Document Type

Oral Presentation

Location

SURC Ballroom B/C/D

Start Date

21-5-2015

End Date

21-5-2015

Keywords

Working Memory, Cognitive Psychology, Oddball

Abstract

The current study is an examination of P300 differences between musicians and non-musician groups during a visual oddball task, in addition to behavioral subtests of the TOMAL-2 measuring visual and auditory working memory. Previous research has demonstrated higher amplitude P300 waveforms with shorter latencies of P300 onset in musician groups, indicating a more sensitive and accurate stimulus detection system. Fluctuations of P300 amplitude and latency activity near parietal areas have been used to quantify differences in updating processes of working memory possibly associated with differences in amounts of music experience. The current study is designed to partially replicate a method previously implemented by George and Coch (2011) in order to contribute to the body of research describing how music experience may be associated with differences in visual processing as well as auditory working memory. Behavioral data will be collected using six standardized subtest measures of the TOMAL-2, followed by event-related potential (ERP) recordings during a large and small circle visual oddball task. The current study hypothesizes musicians will score significantly higher on the TOMAL-2 and record shorter latency with higher P300 amplitudes associated with greater amounts of music experience in areas previously associated with working memory processing.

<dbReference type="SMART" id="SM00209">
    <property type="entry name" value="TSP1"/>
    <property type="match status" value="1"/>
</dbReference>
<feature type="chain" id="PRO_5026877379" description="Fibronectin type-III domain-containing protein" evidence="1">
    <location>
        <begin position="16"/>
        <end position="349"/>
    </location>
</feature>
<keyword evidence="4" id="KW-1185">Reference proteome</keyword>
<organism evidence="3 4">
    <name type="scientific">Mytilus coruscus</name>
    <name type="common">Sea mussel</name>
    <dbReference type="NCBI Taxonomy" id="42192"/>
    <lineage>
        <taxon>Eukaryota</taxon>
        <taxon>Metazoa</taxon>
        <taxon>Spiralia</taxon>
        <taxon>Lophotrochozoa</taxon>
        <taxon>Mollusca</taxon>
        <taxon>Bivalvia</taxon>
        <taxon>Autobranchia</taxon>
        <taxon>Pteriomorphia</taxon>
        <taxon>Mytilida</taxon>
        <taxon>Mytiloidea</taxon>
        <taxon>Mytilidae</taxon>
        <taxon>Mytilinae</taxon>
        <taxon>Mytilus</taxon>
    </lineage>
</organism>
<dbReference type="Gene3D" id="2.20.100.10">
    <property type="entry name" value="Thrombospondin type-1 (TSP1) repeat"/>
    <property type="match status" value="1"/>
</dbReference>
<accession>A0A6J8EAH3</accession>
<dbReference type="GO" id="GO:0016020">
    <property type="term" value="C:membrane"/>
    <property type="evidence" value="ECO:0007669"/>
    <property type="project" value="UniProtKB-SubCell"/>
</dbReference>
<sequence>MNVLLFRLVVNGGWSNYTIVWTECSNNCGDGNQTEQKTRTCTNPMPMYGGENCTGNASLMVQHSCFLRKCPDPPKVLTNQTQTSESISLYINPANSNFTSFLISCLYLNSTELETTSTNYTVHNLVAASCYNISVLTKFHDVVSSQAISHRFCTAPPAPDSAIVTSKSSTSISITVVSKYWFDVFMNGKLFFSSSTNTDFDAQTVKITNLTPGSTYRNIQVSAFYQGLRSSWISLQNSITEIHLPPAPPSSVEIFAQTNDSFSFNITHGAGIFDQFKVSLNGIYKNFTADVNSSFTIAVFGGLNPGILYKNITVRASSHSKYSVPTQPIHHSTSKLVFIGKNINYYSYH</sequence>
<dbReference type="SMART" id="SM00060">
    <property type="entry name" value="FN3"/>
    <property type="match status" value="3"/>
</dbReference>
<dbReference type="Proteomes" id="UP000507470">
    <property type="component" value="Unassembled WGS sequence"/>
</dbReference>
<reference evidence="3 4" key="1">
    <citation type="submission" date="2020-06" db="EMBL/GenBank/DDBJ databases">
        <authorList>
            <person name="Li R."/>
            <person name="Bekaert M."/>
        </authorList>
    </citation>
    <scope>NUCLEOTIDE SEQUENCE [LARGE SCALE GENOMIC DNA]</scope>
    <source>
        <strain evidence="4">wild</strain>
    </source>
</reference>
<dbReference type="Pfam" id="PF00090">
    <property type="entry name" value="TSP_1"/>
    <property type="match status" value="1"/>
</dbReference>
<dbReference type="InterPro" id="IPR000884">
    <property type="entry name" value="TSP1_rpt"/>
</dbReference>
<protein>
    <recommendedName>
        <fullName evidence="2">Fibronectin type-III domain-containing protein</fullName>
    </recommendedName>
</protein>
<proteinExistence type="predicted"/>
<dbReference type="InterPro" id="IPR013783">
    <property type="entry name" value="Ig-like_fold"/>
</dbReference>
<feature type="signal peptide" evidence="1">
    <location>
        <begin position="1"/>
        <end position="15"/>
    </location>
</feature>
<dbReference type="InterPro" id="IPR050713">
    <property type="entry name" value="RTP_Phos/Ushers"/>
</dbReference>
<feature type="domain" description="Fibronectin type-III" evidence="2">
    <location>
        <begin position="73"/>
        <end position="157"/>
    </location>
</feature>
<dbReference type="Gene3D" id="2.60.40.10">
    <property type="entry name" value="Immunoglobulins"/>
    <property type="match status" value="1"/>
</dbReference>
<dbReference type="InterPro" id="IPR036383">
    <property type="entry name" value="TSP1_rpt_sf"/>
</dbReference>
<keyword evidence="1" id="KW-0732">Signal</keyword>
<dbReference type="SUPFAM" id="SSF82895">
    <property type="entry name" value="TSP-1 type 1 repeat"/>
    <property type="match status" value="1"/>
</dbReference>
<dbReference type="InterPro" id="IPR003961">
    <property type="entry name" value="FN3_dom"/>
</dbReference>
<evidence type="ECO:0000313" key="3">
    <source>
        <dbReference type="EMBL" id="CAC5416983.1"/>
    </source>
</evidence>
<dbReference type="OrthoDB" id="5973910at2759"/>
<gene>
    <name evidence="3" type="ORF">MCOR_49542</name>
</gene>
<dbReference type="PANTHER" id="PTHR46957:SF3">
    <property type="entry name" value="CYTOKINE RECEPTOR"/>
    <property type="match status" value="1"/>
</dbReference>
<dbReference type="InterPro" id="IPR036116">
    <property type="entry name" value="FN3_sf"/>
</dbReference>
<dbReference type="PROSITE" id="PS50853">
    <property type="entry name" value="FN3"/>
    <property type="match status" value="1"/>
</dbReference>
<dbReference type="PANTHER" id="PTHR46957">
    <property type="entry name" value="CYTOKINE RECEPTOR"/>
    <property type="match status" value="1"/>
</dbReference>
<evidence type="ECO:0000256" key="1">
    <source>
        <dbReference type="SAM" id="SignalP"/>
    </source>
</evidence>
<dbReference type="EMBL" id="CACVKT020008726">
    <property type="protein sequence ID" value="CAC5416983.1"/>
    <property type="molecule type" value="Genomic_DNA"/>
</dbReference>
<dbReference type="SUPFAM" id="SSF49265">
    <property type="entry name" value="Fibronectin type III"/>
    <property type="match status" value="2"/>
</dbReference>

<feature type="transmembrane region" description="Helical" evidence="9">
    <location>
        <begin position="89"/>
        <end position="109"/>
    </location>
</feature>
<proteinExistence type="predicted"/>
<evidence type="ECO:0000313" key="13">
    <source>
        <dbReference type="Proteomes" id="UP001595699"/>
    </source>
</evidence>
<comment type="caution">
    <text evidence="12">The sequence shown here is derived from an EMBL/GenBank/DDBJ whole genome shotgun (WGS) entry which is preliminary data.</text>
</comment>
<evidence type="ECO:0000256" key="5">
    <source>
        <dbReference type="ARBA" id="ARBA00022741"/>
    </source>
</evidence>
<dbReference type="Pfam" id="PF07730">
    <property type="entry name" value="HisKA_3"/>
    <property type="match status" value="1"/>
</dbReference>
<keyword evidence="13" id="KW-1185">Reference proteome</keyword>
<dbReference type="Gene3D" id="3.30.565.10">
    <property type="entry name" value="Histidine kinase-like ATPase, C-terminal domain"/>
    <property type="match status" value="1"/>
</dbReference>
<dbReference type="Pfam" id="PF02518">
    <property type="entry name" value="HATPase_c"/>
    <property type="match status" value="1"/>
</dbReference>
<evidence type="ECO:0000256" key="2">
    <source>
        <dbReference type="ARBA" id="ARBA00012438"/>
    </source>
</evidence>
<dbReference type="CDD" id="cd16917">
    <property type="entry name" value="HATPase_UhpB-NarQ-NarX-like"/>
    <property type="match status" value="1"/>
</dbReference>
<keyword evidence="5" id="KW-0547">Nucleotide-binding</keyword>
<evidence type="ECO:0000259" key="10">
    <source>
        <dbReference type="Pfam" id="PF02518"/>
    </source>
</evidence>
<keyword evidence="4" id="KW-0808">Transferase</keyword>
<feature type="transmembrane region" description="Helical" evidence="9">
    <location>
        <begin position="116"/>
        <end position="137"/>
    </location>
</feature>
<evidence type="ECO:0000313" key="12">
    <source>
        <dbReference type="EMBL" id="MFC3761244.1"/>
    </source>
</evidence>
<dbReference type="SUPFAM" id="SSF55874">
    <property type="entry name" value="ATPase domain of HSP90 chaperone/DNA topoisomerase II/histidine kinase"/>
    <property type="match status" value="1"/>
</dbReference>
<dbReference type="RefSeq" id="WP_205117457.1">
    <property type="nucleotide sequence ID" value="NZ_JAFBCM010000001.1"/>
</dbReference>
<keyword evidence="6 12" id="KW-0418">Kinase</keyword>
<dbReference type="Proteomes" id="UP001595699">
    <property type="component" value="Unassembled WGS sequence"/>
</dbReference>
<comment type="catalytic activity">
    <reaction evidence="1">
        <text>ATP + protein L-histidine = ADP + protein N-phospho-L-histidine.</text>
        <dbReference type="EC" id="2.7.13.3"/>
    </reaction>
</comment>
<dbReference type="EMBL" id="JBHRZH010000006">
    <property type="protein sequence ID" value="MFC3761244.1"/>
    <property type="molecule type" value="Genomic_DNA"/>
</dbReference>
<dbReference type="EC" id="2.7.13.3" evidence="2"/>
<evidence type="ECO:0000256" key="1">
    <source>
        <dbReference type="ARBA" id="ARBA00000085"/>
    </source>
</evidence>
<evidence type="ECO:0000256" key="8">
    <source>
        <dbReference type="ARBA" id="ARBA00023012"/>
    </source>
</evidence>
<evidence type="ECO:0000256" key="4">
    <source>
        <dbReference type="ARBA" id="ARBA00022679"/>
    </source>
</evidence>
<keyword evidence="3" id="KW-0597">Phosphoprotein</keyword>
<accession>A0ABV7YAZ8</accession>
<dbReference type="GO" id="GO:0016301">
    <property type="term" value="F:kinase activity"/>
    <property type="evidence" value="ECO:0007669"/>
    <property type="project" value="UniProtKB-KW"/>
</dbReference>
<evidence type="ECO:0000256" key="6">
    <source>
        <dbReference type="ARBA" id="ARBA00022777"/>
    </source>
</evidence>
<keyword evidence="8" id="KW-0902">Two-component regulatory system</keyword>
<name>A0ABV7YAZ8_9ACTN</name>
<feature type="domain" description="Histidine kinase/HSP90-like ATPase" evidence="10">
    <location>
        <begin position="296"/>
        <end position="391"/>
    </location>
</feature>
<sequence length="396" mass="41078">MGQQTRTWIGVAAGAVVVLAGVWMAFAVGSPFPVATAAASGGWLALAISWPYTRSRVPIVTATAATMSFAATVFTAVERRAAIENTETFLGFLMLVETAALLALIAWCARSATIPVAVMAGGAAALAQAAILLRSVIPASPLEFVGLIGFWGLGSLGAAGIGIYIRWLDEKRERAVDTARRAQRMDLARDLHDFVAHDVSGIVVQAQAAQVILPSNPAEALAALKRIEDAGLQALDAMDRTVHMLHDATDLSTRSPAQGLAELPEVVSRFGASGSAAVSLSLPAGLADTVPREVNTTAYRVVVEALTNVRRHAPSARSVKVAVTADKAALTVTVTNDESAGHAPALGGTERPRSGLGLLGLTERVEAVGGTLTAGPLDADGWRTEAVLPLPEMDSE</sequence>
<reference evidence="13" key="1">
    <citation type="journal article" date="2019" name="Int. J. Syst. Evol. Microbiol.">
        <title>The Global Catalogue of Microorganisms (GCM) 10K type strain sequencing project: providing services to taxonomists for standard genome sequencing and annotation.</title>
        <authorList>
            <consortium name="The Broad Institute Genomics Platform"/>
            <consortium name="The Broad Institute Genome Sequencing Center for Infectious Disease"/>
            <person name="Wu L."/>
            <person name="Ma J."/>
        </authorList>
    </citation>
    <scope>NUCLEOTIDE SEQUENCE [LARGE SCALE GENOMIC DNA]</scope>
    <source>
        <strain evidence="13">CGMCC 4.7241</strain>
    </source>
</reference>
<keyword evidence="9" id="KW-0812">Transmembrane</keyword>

Poster Number

50

Faculty Mentor(s)

Ralf Greenwald

Department/Program

Psychology

Additional Mentoring Department

Psychology

Included in

Psychology Commons

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May 21st, 2:30 PM May 21st, 5:00 PM

Electrophysiological and Behavioral Working Memory Differences Between Musicians and Non-Musicians

SURC Ballroom B/C/D

The current study is an examination of P300 differences between musicians and non-musician groups during a visual oddball task, in addition to behavioral subtests of the TOMAL-2 measuring visual and auditory working memory. Previous research has demonstrated higher amplitude P300 waveforms with shorter latencies of P300 onset in musician groups, indicating a more sensitive and accurate stimulus detection system. Fluctuations of P300 amplitude and latency activity near parietal areas have been used to quantify differences in updating processes of working memory possibly associated with differences in amounts of music experience. The current study is designed to partially replicate a method previously implemented by George and Coch (2011) in order to contribute to the body of research describing how music experience may be associated with differences in visual processing as well as auditory working memory. Behavioral data will be collected using six standardized subtest measures of the TOMAL-2, followed by event-related potential (ERP) recordings during a large and small circle visual oddball task. The current study hypothesizes musicians will score significantly higher on the TOMAL-2 and record shorter latency with higher P300 amplitudes associated with greater amounts of music experience in areas previously associated with working memory processing.